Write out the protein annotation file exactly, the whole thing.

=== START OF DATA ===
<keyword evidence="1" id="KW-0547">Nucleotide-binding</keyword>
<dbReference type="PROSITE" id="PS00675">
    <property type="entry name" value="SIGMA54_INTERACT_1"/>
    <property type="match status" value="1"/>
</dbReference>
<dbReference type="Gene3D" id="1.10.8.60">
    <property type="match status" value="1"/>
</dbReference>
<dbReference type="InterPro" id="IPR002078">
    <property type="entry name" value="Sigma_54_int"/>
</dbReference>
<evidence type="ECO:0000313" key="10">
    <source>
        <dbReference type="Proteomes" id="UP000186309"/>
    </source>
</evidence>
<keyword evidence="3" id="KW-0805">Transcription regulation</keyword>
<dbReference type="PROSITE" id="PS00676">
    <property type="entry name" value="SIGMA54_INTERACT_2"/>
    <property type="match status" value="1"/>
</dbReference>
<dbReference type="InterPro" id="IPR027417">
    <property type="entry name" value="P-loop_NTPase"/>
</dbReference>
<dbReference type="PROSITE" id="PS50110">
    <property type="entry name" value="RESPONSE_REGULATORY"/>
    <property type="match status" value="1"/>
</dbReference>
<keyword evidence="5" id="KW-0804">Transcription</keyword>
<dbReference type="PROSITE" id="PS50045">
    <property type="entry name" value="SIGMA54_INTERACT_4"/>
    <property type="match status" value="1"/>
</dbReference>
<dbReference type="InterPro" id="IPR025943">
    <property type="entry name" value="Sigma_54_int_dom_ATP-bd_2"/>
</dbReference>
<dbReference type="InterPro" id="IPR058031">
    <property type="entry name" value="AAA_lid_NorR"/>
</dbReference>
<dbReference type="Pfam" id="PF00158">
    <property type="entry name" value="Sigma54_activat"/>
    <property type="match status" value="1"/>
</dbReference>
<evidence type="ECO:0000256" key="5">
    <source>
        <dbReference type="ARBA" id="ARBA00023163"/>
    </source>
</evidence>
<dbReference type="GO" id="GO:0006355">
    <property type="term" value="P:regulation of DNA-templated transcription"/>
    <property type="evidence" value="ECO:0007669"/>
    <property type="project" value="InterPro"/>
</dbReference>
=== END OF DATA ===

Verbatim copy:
<keyword evidence="1" id="KW-0547">Nucleotide-binding</keyword>
<dbReference type="PROSITE" id="PS00675">
    <property type="entry name" value="SIGMA54_INTERACT_1"/>
    <property type="match status" value="1"/>
</dbReference>
<dbReference type="Gene3D" id="1.10.8.60">
    <property type="match status" value="1"/>
</dbReference>
<dbReference type="InterPro" id="IPR002078">
    <property type="entry name" value="Sigma_54_int"/>
</dbReference>
<evidence type="ECO:0000313" key="10">
    <source>
        <dbReference type="Proteomes" id="UP000186309"/>
    </source>
</evidence>
<keyword evidence="3" id="KW-0805">Transcription regulation</keyword>
<dbReference type="PROSITE" id="PS00676">
    <property type="entry name" value="SIGMA54_INTERACT_2"/>
    <property type="match status" value="1"/>
</dbReference>
<dbReference type="InterPro" id="IPR027417">
    <property type="entry name" value="P-loop_NTPase"/>
</dbReference>
<dbReference type="PROSITE" id="PS50110">
    <property type="entry name" value="RESPONSE_REGULATORY"/>
    <property type="match status" value="1"/>
</dbReference>
<keyword evidence="5" id="KW-0804">Transcription</keyword>
<dbReference type="PROSITE" id="PS50045">
    <property type="entry name" value="SIGMA54_INTERACT_4"/>
    <property type="match status" value="1"/>
</dbReference>
<dbReference type="InterPro" id="IPR025943">
    <property type="entry name" value="Sigma_54_int_dom_ATP-bd_2"/>
</dbReference>
<dbReference type="InterPro" id="IPR058031">
    <property type="entry name" value="AAA_lid_NorR"/>
</dbReference>
<dbReference type="Pfam" id="PF00158">
    <property type="entry name" value="Sigma54_activat"/>
    <property type="match status" value="1"/>
</dbReference>
<evidence type="ECO:0000256" key="5">
    <source>
        <dbReference type="ARBA" id="ARBA00023163"/>
    </source>
</evidence>
<dbReference type="GO" id="GO:0006355">
    <property type="term" value="P:regulation of DNA-templated transcription"/>
    <property type="evidence" value="ECO:0007669"/>
    <property type="project" value="InterPro"/>
</dbReference>